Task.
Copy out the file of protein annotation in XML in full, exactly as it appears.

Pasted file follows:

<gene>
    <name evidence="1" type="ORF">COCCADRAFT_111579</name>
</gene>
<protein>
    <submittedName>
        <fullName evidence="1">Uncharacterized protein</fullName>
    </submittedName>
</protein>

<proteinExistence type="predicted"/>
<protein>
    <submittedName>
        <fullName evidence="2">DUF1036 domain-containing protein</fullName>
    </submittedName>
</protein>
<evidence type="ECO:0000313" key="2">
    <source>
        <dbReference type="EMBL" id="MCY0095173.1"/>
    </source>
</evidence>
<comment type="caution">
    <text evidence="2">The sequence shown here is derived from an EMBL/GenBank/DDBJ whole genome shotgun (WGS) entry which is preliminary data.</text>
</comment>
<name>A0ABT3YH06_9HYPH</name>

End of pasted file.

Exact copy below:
<gene>
    <name evidence="1" type="ORF">COCCADRAFT_111579</name>
</gene>
<protein>
    <submittedName>
        <fullName evidence="1">Uncharacterized protein</fullName>
    </submittedName>
</protein>

<proteinExistence type="predicted"/>
<protein>
    <submittedName>
        <fullName evidence="2">DUF1036 domain-containing protein</fullName>
    </submittedName>
</protein>
<evidence type="ECO:0000313" key="2">
    <source>
        <dbReference type="EMBL" id="MCY0095173.1"/>
    </source>
</evidence>
<comment type="caution">
    <text evidence="2">The sequence shown here is derived from an EMBL/GenBank/DDBJ whole genome shotgun (WGS) entry which is preliminary data.</text>
</comment>
<name>A0ABT3YH06_9HYPH</name>